- Sleep problems, like insomnia.
During fasting, the body releases a neurotransmitter called orexin (hypocretin). Orexin keeps you alert, increases body temperature, makes you want to eat, and elevates the metabolism.
According to the University of Liverpool, low orexin levels in mice are linked to obesity, even when fewer calories are ingested than usual.
Restricting your food intake activates hypocretin cells. Also, anything that stimulates the release of cortisol, such as reduced sleep, will further boost the release of orexin.
This increases your appetite. When you have high orexin levels due to intermittent fasting, you’ll have difficulty going to sleep because the neurotransmitter increases alertness and wakefulness.
Furthermore, orexin expresses leptin receptors. Studies show that injecting mice with leptin (an appetite-regulating hormone) decreases orexin activity.
This shows that orexin is stimulated partly by declining leptin levels in the blood, and an increase in leptin reduces the activation of orexin.
Testing shows that refeeding restores orexin levels to normal to a certain extent.
What’s The Role of Leptin in Sleep and Obesity?
The less you sleep, the lower your leptin levels. Leptin is an appetite-suppressing hormone, so lower levels may cause you to graze more, increasing the likelihood of gaining weight.
Furthermore, orexin stimulates your appetite and wakefulness and is activated through the increasing release of cortisol from fasting.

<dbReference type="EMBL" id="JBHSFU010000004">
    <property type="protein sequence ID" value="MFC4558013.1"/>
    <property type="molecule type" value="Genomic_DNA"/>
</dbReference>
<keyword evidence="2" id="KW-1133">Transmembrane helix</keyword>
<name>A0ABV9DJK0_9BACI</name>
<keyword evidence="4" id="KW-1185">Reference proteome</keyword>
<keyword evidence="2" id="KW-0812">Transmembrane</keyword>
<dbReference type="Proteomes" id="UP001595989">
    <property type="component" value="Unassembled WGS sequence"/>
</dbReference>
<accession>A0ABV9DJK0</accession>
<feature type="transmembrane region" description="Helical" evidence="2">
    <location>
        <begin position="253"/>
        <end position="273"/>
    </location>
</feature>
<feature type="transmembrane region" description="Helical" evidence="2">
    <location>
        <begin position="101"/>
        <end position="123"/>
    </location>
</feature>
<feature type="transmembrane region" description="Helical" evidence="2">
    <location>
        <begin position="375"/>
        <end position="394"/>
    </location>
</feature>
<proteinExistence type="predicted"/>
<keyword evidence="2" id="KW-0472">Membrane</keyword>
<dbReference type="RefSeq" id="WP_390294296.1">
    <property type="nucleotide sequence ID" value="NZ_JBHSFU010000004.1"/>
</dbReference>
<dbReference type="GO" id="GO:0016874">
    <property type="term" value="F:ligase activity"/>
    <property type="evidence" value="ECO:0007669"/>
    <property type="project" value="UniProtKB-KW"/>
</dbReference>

The only way to feel tired and sleep is to lower your orexin levels by refeeding. This sounds okay, but it may not work for everyone, especially if their bodies are leptin-resistant.
Leptin resistance means the body can’t fully utilize rising levels after eating again following a fast. People who may be leptin resistant and less likely to respond include anyone:
- Coming out of a yo-yo dieting system or severe caloric restriction.
- Over-stimulated appetite.
- Underweight due to low leptin levels.
- Eating disorders, such as binge eating disorder or bulimia.
- Adrenal fatigue.
Understanding Leptin Sensitivity
Your body has a stop-eating hormone called leptin, which regulates hunger and weight.
Leptin signals to the brain that your energy needs have been met during a meal while controlling your energy expenditure. A well-functioning leptin system improves brain function, performance, memory, mental sharpness, and mood.